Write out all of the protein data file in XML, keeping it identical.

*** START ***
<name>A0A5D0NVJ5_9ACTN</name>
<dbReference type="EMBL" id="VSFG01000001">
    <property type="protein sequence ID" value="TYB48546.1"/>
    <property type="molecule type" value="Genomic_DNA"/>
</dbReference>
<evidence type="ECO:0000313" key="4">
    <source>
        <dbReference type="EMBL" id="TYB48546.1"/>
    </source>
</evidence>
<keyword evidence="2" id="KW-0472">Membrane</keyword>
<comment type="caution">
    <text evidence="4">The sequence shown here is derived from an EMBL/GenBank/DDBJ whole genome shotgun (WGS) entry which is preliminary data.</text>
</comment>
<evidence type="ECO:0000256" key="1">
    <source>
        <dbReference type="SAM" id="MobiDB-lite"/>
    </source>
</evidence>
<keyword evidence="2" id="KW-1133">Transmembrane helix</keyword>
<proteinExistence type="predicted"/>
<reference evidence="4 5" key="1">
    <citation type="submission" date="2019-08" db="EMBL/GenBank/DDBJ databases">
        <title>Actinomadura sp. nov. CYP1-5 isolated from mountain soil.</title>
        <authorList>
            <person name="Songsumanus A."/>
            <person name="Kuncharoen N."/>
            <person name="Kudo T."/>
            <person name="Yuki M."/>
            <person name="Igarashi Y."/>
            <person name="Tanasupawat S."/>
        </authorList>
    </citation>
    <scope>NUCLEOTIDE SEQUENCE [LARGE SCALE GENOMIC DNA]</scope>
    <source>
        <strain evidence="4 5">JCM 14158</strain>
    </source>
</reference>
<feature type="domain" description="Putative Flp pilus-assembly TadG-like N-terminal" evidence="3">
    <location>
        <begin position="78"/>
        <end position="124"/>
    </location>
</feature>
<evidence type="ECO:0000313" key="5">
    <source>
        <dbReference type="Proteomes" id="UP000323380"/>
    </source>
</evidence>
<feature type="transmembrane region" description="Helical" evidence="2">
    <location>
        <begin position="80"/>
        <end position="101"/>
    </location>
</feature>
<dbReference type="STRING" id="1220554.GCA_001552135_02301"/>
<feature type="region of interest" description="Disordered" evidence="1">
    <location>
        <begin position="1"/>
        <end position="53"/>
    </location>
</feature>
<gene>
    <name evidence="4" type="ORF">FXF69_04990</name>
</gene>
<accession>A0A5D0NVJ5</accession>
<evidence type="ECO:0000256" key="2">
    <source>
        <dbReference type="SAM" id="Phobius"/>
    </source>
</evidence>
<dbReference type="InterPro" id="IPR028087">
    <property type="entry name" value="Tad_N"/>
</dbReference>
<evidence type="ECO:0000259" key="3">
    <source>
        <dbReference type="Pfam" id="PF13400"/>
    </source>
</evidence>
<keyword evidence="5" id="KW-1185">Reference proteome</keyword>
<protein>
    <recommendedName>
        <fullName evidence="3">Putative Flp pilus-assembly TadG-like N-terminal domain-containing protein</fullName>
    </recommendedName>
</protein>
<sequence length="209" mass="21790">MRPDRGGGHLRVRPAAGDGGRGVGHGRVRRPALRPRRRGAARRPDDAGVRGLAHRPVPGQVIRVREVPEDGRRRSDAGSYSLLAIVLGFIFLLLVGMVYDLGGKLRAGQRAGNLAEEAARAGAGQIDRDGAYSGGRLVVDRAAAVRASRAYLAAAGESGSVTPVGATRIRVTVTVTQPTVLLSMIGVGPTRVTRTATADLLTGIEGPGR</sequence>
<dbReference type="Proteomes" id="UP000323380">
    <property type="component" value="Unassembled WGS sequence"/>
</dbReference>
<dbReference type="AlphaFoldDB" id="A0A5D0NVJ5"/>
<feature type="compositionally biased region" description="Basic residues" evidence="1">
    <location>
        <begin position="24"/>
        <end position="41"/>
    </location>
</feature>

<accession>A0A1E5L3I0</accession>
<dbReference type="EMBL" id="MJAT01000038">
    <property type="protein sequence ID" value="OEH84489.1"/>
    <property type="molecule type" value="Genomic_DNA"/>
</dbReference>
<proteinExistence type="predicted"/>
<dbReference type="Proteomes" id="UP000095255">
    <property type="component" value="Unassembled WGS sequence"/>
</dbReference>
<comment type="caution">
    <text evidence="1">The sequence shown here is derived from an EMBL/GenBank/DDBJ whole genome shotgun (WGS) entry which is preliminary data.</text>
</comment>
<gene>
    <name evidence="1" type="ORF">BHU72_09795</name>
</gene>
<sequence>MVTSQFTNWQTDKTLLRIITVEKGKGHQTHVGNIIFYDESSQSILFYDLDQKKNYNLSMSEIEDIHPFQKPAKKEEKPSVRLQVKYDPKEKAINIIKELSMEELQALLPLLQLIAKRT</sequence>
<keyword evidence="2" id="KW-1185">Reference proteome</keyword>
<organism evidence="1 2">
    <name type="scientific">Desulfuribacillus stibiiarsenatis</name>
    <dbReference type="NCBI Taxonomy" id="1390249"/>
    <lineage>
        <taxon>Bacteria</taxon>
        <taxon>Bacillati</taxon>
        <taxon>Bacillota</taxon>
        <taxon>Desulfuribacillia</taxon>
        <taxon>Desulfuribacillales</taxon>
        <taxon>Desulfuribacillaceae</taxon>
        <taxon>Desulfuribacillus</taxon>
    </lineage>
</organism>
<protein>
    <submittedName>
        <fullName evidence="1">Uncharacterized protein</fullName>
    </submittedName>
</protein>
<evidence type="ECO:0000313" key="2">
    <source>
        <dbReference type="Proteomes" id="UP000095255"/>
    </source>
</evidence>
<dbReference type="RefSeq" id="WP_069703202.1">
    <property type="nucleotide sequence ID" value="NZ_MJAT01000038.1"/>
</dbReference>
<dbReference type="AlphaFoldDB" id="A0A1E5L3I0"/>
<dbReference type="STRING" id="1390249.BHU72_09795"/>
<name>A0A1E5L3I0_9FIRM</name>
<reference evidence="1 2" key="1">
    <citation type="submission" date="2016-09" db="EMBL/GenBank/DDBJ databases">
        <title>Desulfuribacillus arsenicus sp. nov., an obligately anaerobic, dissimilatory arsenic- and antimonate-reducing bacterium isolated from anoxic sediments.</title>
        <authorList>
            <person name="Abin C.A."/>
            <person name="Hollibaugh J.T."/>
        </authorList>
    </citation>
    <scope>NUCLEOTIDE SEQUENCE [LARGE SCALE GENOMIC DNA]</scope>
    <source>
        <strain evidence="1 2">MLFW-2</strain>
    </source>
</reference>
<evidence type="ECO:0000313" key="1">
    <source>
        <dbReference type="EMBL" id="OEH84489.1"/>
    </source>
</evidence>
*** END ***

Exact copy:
<name>A0A5D0NVJ5_9ACTN</name>
<dbReference type="EMBL" id="VSFG01000001">
    <property type="protein sequence ID" value="TYB48546.1"/>
    <property type="molecule type" value="Genomic_DNA"/>
</dbReference>
<evidence type="ECO:0000313" key="4">
    <source>
        <dbReference type="EMBL" id="TYB48546.1"/>
    </source>
</evidence>
<keyword evidence="2" id="KW-0472">Membrane</keyword>
<comment type="caution">
    <text evidence="4">The sequence shown here is derived from an EMBL/GenBank/DDBJ whole genome shotgun (WGS) entry which is preliminary data.</text>
</comment>
<evidence type="ECO:0000256" key="1">
    <source>
        <dbReference type="SAM" id="MobiDB-lite"/>
    </source>
</evidence>
<keyword evidence="2" id="KW-1133">Transmembrane helix</keyword>
<proteinExistence type="predicted"/>
<reference evidence="4 5" key="1">
    <citation type="submission" date="2019-08" db="EMBL/GenBank/DDBJ databases">
        <title>Actinomadura sp. nov. CYP1-5 isolated from mountain soil.</title>
        <authorList>
            <person name="Songsumanus A."/>
            <person name="Kuncharoen N."/>
            <person name="Kudo T."/>
            <person name="Yuki M."/>
            <person name="Igarashi Y."/>
            <person name="Tanasupawat S."/>
        </authorList>
    </citation>
    <scope>NUCLEOTIDE SEQUENCE [LARGE SCALE GENOMIC DNA]</scope>
    <source>
        <strain evidence="4 5">JCM 14158</strain>
    </source>
</reference>
<feature type="domain" description="Putative Flp pilus-assembly TadG-like N-terminal" evidence="3">
    <location>
        <begin position="78"/>
        <end position="124"/>
    </location>
</feature>
<evidence type="ECO:0000313" key="5">
    <source>
        <dbReference type="Proteomes" id="UP000323380"/>
    </source>
</evidence>
<feature type="transmembrane region" description="Helical" evidence="2">
    <location>
        <begin position="80"/>
        <end position="101"/>
    </location>
</feature>
<dbReference type="STRING" id="1220554.GCA_001552135_02301"/>
<feature type="region of interest" description="Disordered" evidence="1">
    <location>
        <begin position="1"/>
        <end position="53"/>
    </location>
</feature>
<gene>
    <name evidence="4" type="ORF">FXF69_04990</name>
</gene>
<accession>A0A5D0NVJ5</accession>
<evidence type="ECO:0000256" key="2">
    <source>
        <dbReference type="SAM" id="Phobius"/>
    </source>
</evidence>
<dbReference type="InterPro" id="IPR028087">
    <property type="entry name" value="Tad_N"/>
</dbReference>
<evidence type="ECO:0000259" key="3">
    <source>
        <dbReference type="Pfam" id="PF13400"/>
    </source>
</evidence>
<keyword evidence="5" id="KW-1185">Reference proteome</keyword>
<protein>
    <recommendedName>
        <fullName evidence="3">Putative Flp pilus-assembly TadG-like N-terminal domain-containing protein</fullName>
    </recommendedName>
</protein>
<sequence length="209" mass="21790">MRPDRGGGHLRVRPAAGDGGRGVGHGRVRRPALRPRRRGAARRPDDAGVRGLAHRPVPGQVIRVREVPEDGRRRSDAGSYSLLAIVLGFIFLLLVGMVYDLGGKLRAGQRAGNLAEEAARAGAGQIDRDGAYSGGRLVVDRAAAVRASRAYLAAAGESGSVTPVGATRIRVTVTVTQPTVLLSMIGVGPTRVTRTATADLLTGIEGPGR</sequence>
<dbReference type="Proteomes" id="UP000323380">
    <property type="component" value="Unassembled WGS sequence"/>
</dbReference>
<dbReference type="AlphaFoldDB" id="A0A5D0NVJ5"/>
<feature type="compositionally biased region" description="Basic residues" evidence="1">
    <location>
        <begin position="24"/>
        <end position="41"/>
    </location>
</feature>

<accession>A0A1E5L3I0</accession>
<dbReference type="EMBL" id="MJAT01000038">
    <property type="protein sequence ID" value="OEH84489.1"/>
    <property type="molecule type" value="Genomic_DNA"/>
</dbReference>
<proteinExistence type="predicted"/>
<dbReference type="Proteomes" id="UP000095255">
    <property type="component" value="Unassembled WGS sequence"/>
</dbReference>
<comment type="caution">
    <text evidence="1">The sequence shown here is derived from an EMBL/GenBank/DDBJ whole genome shotgun (WGS) entry which is preliminary data.</text>
</comment>
<gene>
    <name evidence="1" type="ORF">BHU72_09795</name>
</gene>
<sequence>MVTSQFTNWQTDKTLLRIITVEKGKGHQTHVGNIIFYDESSQSILFYDLDQKKNYNLSMSEIEDIHPFQKPAKKEEKPSVRLQVKYDPKEKAINIIKELSMEELQALLPLLQLIAKRT</sequence>
<keyword evidence="2" id="KW-1185">Reference proteome</keyword>
<organism evidence="1 2">
    <name type="scientific">Desulfuribacillus stibiiarsenatis</name>
    <dbReference type="NCBI Taxonomy" id="1390249"/>
    <lineage>
        <taxon>Bacteria</taxon>
        <taxon>Bacillati</taxon>
        <taxon>Bacillota</taxon>
        <taxon>Desulfuribacillia</taxon>
        <taxon>Desulfuribacillales</taxon>
        <taxon>Desulfuribacillaceae</taxon>
        <taxon>Desulfuribacillus</taxon>
    </lineage>
</organism>
<protein>
    <submittedName>
        <fullName evidence="1">Uncharacterized protein</fullName>
    </submittedName>
</protein>
<evidence type="ECO:0000313" key="2">
    <source>
        <dbReference type="Proteomes" id="UP000095255"/>
    </source>
</evidence>
<dbReference type="RefSeq" id="WP_069703202.1">
    <property type="nucleotide sequence ID" value="NZ_MJAT01000038.1"/>
</dbReference>
<dbReference type="AlphaFoldDB" id="A0A1E5L3I0"/>
<dbReference type="STRING" id="1390249.BHU72_09795"/>
<name>A0A1E5L3I0_9FIRM</name>
<reference evidence="1 2" key="1">
    <citation type="submission" date="2016-09" db="EMBL/GenBank/DDBJ databases">
        <title>Desulfuribacillus arsenicus sp. nov., an obligately anaerobic, dissimilatory arsenic- and antimonate-reducing bacterium isolated from anoxic sediments.</title>
        <authorList>
            <person name="Abin C.A."/>
            <person name="Hollibaugh J.T."/>
        </authorList>
    </citation>
    <scope>NUCLEOTIDE SEQUENCE [LARGE SCALE GENOMIC DNA]</scope>
    <source>
        <strain evidence="1 2">MLFW-2</strain>
    </source>
</reference>
<evidence type="ECO:0000313" key="1">
    <source>
        <dbReference type="EMBL" id="OEH84489.1"/>
    </source>
</evidence>